Baseline data regarding demographic characteristics, clinical features, medical history, and prior use of medications were collected using a standard questionnaire at the time of enrollment. The National Institutes of Health Stroke Scale (NIHSS) and the modified Rankin Scale (mRS) were applied to assess stroke severity by trained neurologists. Trial of Org 10,172 in Acute Stroke Treatment criteria was used to classify the ischemic stroke subtypes as large-artery atherosclerosis(thrombotic), cardiac embolism (embolic) and small-vessel occlusion (lacunar), according to the symptoms and imaging data of the patients by experienced neurologists . BP measurements were performed by trained nurses according to a standard protocol adapted from procedures recommended by the American Heart Association.
Cognitive function at 3 months after stroke was evaluated by trained neurologists using the Montreal Cognitive Assessment (MoCA) and Mini-Mental State Examination (MMSE). Prior studies found that people whose education ≤12 years tended to perform worse on the MoCA test . Thus, 1 point was additionally added for participants with education ≤12 years on their crude MoCA score (if < 30) to correct for education effects. Lower scores indicate worse cognitive function, and PSCI was defined as a MoCA score of less than 23 [18, 19] or MMSE score of less than 27 .
Baseline characteristics were summarized according to the quartiles of plasma sST2 levels. Means with standard deviation(SD) or median with interquartile range were used for continuous variables, and the generalized linear regression models were further used to test for trend across the sST2 quartiles. Frequency with percentage was used for categorical variables, and the Cochran-Armitage trend χ2 tests were used to test for trend.
First, we performed generalized linear regression models to test the association between plasma sST2 levels and continuous MoCA and MMSE score. Second, both MoCA and MMSE score were categorized into two groups (without versus with PSCI). Logistic regression models were used to calculate odds ratios (ORs) and 95% confidence intervals (CIs) for the association of plasma sST2 levels with the incident of PSCI. According to baseline characteristics, previous studies and professional knowledge, three models were used with an increasing level of adjustment. Model 1 was adjusted for age, sex and education level (illiteracy, primary, high school and college or higher). Model 2 further adjusted for current smoking, alcohol drinking, time from onset to randomization, systolic BP, baseline NIHSS and mRS score, medical history (hypertension, diabetes mellitus, hyperlipidemia, and coronary heart disease), use of antihypertensive medications, randomized treatment, ischemic stroke subtype (thrombotic, embolic and lacunar), anticoagulant treatment and hypoglycemic treatment. Available evidence suggested that elevated sST2 levels were involved in pro-inflammatory response [21, 22], and inflammation may be an intermediary in the relation of sST2 levels to cognitive impairment. In consideration of adjustment for a risk factor that is in the causal pathway from the exposure to outcome will reduce or even remove the effect of interest, we further conducted a separate analysis with hsCRP included in a multivariable-adjusted model based on the model 2. We tested for linear trends across the median of sST2 quartiles.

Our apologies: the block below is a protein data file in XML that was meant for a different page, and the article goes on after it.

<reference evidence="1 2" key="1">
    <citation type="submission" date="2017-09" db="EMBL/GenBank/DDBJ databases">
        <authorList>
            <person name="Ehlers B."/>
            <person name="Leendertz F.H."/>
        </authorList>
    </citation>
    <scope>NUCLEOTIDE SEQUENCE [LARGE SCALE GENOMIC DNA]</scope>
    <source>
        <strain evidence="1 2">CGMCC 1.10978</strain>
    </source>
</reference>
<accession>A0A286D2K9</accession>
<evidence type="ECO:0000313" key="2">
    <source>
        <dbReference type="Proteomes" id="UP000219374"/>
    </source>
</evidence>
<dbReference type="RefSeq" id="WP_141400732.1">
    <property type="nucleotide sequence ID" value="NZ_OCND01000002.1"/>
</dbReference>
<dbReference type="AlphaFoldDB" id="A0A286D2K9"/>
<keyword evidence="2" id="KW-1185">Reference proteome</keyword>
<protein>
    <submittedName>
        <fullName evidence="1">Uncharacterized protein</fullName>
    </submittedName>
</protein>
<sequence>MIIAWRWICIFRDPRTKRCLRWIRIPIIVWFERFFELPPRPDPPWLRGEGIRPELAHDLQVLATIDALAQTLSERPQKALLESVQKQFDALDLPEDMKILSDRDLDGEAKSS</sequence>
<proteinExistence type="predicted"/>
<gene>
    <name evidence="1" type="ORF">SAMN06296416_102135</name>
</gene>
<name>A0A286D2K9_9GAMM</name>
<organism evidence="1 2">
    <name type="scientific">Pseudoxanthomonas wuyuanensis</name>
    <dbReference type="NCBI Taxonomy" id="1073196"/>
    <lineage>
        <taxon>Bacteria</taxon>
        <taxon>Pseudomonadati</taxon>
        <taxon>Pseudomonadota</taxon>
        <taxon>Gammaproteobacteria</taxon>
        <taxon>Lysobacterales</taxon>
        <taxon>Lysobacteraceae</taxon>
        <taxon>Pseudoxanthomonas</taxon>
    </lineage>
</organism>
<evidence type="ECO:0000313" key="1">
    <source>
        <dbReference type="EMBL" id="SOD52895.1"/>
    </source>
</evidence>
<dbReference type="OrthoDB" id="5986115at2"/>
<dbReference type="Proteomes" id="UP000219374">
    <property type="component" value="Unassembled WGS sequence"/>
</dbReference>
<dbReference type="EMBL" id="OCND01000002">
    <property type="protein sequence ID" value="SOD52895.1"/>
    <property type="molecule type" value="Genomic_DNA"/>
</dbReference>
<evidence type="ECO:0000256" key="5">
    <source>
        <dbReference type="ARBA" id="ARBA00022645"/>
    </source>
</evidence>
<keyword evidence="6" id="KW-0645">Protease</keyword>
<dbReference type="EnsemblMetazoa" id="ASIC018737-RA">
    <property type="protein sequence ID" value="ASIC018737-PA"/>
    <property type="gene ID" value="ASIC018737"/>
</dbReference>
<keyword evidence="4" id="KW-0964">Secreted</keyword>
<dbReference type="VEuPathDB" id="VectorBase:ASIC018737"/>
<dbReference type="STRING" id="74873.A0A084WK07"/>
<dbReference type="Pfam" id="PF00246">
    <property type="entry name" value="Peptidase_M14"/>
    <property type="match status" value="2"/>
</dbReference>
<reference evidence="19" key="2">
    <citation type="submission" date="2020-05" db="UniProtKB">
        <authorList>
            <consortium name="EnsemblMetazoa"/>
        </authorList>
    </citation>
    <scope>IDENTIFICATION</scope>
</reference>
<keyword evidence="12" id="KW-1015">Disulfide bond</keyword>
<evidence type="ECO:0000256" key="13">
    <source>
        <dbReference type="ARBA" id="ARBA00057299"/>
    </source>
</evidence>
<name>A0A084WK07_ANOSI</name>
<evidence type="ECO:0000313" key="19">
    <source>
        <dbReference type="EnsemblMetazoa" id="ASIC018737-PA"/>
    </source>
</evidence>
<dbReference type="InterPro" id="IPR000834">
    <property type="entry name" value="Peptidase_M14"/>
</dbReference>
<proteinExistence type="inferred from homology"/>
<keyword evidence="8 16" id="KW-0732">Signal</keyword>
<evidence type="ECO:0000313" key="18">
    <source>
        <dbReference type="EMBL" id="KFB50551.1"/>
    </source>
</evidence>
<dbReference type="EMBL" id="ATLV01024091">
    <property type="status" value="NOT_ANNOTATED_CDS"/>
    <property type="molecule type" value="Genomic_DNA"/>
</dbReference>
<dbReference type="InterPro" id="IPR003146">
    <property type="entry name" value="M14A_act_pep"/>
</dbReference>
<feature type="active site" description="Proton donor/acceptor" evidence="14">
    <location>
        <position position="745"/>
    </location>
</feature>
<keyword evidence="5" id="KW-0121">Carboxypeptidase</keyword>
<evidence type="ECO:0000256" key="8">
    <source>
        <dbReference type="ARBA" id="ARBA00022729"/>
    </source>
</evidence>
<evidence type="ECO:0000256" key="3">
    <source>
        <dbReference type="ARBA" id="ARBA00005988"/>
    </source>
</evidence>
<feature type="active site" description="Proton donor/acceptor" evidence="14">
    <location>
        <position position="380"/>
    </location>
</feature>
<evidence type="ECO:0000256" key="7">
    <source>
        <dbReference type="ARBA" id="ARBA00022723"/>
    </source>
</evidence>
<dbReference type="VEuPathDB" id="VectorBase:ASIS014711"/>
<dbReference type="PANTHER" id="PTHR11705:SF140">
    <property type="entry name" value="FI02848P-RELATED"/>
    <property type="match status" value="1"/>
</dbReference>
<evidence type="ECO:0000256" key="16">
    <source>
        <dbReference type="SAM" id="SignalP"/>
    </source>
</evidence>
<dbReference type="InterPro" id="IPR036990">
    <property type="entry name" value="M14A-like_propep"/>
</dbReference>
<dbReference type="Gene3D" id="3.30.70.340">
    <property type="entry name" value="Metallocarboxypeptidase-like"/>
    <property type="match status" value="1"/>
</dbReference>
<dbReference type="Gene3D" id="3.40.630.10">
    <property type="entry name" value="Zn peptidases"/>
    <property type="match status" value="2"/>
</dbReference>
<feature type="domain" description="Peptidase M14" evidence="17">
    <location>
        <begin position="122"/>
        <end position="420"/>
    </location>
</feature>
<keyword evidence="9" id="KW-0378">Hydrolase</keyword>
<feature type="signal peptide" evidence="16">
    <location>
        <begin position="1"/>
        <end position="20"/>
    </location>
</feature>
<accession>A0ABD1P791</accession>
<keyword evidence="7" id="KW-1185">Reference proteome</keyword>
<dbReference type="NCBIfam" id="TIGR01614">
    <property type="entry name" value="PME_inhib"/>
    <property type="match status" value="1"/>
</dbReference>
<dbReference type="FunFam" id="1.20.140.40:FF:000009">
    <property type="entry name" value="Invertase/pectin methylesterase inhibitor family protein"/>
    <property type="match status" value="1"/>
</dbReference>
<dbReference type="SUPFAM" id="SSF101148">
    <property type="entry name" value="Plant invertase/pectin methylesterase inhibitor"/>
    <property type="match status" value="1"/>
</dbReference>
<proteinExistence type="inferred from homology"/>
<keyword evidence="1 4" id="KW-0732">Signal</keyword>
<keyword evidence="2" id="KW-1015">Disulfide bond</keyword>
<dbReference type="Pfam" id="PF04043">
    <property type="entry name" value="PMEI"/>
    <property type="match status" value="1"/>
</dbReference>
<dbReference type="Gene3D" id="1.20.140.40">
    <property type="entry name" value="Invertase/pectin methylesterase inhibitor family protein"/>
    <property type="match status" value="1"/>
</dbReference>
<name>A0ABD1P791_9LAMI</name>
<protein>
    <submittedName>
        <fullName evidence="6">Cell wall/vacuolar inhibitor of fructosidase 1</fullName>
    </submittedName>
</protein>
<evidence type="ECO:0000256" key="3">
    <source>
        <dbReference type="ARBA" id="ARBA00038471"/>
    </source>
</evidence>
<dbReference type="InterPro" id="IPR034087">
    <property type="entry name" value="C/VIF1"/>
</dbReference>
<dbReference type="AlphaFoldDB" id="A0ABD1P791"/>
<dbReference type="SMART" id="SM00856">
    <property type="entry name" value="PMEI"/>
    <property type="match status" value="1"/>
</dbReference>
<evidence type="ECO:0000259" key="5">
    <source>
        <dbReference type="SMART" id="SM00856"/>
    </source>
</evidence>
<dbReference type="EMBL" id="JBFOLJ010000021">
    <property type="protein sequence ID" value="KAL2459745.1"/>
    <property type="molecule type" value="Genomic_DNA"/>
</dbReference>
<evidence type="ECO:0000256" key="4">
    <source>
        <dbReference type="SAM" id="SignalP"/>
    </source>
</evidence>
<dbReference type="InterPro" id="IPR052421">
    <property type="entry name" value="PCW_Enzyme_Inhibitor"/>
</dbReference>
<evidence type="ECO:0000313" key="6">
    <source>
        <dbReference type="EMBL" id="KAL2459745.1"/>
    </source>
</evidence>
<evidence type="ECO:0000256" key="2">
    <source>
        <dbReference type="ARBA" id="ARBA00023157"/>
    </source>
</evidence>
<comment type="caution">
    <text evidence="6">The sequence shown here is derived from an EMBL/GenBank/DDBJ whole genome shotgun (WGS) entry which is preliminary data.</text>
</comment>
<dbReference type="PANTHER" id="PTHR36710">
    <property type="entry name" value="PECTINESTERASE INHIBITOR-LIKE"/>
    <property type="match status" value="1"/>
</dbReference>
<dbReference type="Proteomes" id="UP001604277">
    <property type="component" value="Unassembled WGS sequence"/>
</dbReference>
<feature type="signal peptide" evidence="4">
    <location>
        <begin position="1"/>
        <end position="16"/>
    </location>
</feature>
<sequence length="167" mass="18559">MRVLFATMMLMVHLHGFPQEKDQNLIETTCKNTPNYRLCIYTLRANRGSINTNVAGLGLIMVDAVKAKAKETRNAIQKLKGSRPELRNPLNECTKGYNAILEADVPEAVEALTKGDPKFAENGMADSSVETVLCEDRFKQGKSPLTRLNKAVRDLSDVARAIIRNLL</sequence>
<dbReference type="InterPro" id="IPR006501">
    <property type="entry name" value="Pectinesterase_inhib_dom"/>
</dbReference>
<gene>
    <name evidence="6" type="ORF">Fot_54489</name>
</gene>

Moreover, Hosmer Lemeshow χ2 statistic was used to assess the calibration of the model with or without sST2. C statistic, net reclassification index (NRI) and integrated discrimination improvement (IDI) were applied to evaluate the predictive ability of plasma sST2 beyond conventional risk factors model, which including age, sex, education level, systolic BP, baseline NIHSS, baseline mRS, hypertension, diabetes mellitus, ischemic stroke subtype, hsCRP, anticoagulant treatment and hypoglycemic treatment. In addition, random forest regression model, one of the most robust ensemble machine learning methods for classification and regression, was used to assess the importance of potential predictors. “Mean Decrease Accuracy” is a type of importance measure and the value is larger suggests that the predictor is more important. Multiple imputation for missing data was performed using the Markov chain Monten Carlo method (Supplementary Table 1). All two-sided P values < 0.05 were considered to be statistically significant. Statistical analysis was conducted using SAS statistical software, version 9.4 (SAS Institute Inc., Cary, NC).
A total of 619 patients (434 men and 185 women) with a mean (SD) age of 60.0 (10.5) years were enrolled in the present study. The median of plasma sST2 level was 163.51 pg/mL (interquartile range, 117.60–238.77 pg/mL). The baseline characteristics across the quartiles of sST2 levels were summarized in Table 1. Compared to the patients in the lowest quartile of sST2 levels, those in the higher quartile were tended to be male and older, to have higher baseline NIHSS and mRS score, to have higher level of hsCRP, and to have shorter time from onset to randomization and lower proportion of antihypertensive medications use.
Association between plasma sST2 and PSCI
At 3-month follow-up, the median (interquartile range) score of MoCA and MMSE were 22.0 (18.0–26.0) and 26.0 (22.0–29.0), respectively. There were significantly decreasing trends in MoCA and MMSE scores as sST2 increased from the lowest quartile to the highest quartile (Fig. 1). 325 (52.5%) or 323 (52.2%) participants developed PSCI according to MoCA or MMSE, respectively. The incidences of PSCI increased from the lowest quartile (sST2 < 117.60 pg/mL) to the highest quartile (sST2 ≥ 238.77 pg/mL) (Table 2).